THE CAPITAL, TALLAHASSEE, July 20, 2012
Michael Peltier, The News Service of Florida
As Florida moves into the "Obamacare" era, a state insurance panel Thursday heard from stakeholders who offered some predictions but largely said it's too early to tell how the sweeping law will affect residents and businesses across the state.
There was one notable exception: They said the price of health insurance is going to go up.
During more than two hours of testimony, the Florida Health Insurance Advisory Board heard from representatives of the managed-care industry, state health officials and a conservative analyst. They mapped out scenarios should the federal health overhaul continue or be repealed by Congress before fully taking effect in 2014.
Michael Garner, president and CEO of the Florida Association of Health Plans, said the federal law will require insurers to pay about $8 billion in fees after the program begins in 2014, a figure that is expected to increase to $14 billion by 2018. Those costs will likely be passed on to consumers in the form of higher rates for policies in place after 2014.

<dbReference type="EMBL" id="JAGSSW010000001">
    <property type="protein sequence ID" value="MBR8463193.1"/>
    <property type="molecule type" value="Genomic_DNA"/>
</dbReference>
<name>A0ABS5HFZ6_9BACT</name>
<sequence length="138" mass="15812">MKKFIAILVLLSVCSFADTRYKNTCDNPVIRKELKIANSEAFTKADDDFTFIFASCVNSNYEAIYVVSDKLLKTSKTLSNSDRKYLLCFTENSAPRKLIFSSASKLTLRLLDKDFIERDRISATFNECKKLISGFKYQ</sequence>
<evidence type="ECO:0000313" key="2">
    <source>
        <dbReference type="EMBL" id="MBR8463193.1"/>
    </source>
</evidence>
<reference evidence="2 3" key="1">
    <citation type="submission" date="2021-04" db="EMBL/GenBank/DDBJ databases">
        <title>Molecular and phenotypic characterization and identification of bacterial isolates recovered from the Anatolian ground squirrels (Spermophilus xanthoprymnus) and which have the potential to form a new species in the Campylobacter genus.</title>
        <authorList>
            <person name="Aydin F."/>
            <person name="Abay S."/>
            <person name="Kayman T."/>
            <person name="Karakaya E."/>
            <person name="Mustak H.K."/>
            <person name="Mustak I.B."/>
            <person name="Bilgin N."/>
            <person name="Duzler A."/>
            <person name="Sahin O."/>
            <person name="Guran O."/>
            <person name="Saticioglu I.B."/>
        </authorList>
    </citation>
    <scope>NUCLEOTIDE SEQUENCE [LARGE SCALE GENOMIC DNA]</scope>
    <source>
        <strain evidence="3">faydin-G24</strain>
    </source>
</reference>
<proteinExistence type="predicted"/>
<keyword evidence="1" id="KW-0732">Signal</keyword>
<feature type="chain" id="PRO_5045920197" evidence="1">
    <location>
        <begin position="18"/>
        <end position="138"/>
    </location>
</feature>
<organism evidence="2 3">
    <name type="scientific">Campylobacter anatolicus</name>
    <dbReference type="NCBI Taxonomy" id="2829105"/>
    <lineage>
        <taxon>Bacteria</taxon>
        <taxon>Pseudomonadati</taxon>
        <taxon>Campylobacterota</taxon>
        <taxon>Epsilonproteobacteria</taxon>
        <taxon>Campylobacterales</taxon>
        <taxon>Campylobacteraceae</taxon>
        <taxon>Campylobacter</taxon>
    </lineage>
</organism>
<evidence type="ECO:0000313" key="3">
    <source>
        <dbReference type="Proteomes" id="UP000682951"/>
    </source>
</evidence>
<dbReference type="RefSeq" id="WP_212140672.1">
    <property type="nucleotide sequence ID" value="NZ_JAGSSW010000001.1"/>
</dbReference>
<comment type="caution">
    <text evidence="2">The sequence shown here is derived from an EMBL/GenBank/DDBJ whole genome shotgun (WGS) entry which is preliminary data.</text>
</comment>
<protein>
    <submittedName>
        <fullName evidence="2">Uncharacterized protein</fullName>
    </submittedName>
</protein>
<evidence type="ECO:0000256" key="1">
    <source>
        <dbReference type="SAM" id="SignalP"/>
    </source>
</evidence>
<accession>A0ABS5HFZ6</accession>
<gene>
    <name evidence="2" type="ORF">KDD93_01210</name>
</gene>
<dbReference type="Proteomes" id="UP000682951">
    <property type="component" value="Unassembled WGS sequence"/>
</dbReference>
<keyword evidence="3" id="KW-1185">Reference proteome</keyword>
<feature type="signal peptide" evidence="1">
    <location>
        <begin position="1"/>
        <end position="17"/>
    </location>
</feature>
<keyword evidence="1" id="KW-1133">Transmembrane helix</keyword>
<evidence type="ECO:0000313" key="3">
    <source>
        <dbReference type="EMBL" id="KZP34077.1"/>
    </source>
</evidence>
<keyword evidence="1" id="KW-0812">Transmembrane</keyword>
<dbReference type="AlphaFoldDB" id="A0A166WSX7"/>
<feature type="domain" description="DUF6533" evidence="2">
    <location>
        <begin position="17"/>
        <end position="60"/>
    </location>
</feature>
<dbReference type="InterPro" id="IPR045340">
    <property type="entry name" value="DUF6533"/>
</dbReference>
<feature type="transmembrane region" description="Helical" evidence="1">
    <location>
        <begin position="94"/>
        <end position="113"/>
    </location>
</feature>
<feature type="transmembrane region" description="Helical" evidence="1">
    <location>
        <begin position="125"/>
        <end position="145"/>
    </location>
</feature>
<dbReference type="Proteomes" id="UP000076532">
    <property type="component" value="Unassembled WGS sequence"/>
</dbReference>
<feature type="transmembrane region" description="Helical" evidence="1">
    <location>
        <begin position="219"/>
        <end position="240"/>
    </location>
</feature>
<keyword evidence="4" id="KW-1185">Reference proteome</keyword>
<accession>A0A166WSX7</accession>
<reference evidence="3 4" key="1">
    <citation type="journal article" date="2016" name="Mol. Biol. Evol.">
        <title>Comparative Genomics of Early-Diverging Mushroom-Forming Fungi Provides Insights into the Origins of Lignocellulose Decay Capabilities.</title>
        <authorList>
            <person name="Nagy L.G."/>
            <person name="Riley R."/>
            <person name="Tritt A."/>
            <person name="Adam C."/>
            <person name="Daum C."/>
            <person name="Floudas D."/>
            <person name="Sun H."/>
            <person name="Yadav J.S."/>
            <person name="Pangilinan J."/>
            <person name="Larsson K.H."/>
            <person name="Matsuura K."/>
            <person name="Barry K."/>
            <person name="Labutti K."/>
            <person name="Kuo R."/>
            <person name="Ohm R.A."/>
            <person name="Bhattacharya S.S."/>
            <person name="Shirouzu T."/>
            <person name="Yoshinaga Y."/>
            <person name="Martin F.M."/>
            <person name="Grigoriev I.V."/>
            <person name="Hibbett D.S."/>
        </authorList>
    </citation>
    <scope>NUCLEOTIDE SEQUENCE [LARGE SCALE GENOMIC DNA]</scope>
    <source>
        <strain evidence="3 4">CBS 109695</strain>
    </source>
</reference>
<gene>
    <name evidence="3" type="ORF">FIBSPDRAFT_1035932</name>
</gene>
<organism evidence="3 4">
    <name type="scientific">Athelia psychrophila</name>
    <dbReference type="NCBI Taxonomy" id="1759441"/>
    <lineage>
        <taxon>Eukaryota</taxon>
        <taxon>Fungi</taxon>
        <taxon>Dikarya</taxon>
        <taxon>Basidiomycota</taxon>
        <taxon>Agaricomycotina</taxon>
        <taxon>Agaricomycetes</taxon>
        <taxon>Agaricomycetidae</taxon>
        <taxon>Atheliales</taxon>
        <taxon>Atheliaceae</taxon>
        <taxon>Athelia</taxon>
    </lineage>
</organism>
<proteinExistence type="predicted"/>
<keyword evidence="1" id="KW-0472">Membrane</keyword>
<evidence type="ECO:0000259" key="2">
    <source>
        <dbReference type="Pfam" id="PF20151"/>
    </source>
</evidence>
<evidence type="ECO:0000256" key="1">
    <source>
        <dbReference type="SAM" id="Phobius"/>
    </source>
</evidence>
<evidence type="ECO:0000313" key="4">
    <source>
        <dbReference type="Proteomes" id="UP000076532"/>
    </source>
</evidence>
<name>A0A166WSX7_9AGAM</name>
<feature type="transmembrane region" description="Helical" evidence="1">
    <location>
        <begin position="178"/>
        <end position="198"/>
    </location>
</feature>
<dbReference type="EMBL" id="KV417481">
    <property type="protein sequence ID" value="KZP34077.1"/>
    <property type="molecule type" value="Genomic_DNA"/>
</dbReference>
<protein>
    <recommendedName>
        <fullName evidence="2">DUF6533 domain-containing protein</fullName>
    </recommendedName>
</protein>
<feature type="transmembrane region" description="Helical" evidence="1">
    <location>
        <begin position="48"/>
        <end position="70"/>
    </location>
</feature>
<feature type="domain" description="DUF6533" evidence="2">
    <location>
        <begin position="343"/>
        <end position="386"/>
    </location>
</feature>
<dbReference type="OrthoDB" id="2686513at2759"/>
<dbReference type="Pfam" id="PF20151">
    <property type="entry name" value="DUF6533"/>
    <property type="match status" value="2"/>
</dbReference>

"These premium increases will be seen soon in rate filings," Garner said.
One possible consequence, warned conservative analyst Ed Haislmaier, is that as the price of health care rises, more small employers may choose to go off the grid and not carry any coverage at all. Even without the federal law, health-insurance prices have steadily climbed in recent years.
"One way or another, if this stays or goes, there is a significant interest in employers of getting out of providing benefits," said Haislmaier, a senior research fellow at the Heritage Foundation. "A lot of employers are going to find ways to get around this."
If Congress repeals all or part of the program, Haislmaier said other less-sweeping attempts to expand health care will likely follow. He used as an example of health care revisions that took place after the Clinton-backed health care efforts imploded in the early 1990s.
"Does that mean reform is dead, dead for decade? I would say no," Haislmaier told the panel.
The federal plan requires employers with more than 50 workers to offer insurance or pay fines. Individuals who choose not to obtain insurance will be taxed. Residents not receiving health care through their employers would be steered to exchanges set up to link people with insurers.
Florida is among a handful of states including South Carolina, Texas, Alaska and Maine that have already stated they would not create insurance exchanges and would rely on the federal government to run the program.